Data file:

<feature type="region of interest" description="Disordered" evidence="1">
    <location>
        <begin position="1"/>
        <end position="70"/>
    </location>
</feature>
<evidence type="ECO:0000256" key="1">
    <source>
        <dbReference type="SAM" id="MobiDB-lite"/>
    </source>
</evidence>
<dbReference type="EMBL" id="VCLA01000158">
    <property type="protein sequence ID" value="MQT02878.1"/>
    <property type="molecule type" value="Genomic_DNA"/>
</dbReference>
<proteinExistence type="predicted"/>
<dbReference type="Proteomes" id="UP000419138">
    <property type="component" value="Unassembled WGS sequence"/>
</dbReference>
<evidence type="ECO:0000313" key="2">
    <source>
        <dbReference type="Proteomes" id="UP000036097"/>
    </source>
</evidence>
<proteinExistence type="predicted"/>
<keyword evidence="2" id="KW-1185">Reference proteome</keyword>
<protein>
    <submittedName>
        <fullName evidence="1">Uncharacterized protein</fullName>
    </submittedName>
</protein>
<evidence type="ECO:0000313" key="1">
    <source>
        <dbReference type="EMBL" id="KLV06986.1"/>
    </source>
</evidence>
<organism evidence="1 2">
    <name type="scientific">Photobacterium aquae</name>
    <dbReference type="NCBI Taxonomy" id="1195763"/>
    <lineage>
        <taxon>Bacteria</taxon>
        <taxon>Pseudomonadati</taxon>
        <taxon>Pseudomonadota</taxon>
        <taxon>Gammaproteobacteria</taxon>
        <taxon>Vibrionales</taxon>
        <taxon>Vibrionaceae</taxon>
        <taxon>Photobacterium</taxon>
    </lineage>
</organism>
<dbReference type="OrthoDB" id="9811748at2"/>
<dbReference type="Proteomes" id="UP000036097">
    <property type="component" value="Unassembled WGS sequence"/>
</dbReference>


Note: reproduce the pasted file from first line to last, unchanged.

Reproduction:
<feature type="region of interest" description="Disordered" evidence="1">
    <location>
        <begin position="1"/>
        <end position="70"/>
    </location>
</feature>
<evidence type="ECO:0000256" key="1">
    <source>
        <dbReference type="SAM" id="MobiDB-lite"/>
    </source>
</evidence>
<dbReference type="EMBL" id="VCLA01000158">
    <property type="protein sequence ID" value="MQT02878.1"/>
    <property type="molecule type" value="Genomic_DNA"/>
</dbReference>
<proteinExistence type="predicted"/>
<dbReference type="Proteomes" id="UP000419138">
    <property type="component" value="Unassembled WGS sequence"/>
</dbReference>
<evidence type="ECO:0000313" key="2">
    <source>
        <dbReference type="Proteomes" id="UP000036097"/>
    </source>
</evidence>
<proteinExistence type="predicted"/>
<keyword evidence="2" id="KW-1185">Reference proteome</keyword>
<protein>
    <submittedName>
        <fullName evidence="1">Uncharacterized protein</fullName>
    </submittedName>
</protein>
<evidence type="ECO:0000313" key="1">
    <source>
        <dbReference type="EMBL" id="KLV06986.1"/>
    </source>
</evidence>
<organism evidence="1 2">
    <name type="scientific">Photobacterium aquae</name>
    <dbReference type="NCBI Taxonomy" id="1195763"/>
    <lineage>
        <taxon>Bacteria</taxon>
        <taxon>Pseudomonadati</taxon>
        <taxon>Pseudomonadota</taxon>
        <taxon>Gammaproteobacteria</taxon>
        <taxon>Vibrionales</taxon>
        <taxon>Vibrionaceae</taxon>
        <taxon>Photobacterium</taxon>
    </lineage>
</organism>
<dbReference type="OrthoDB" id="9811748at2"/>
<dbReference type="Proteomes" id="UP000036097">
    <property type="component" value="Unassembled WGS sequence"/>
</dbReference>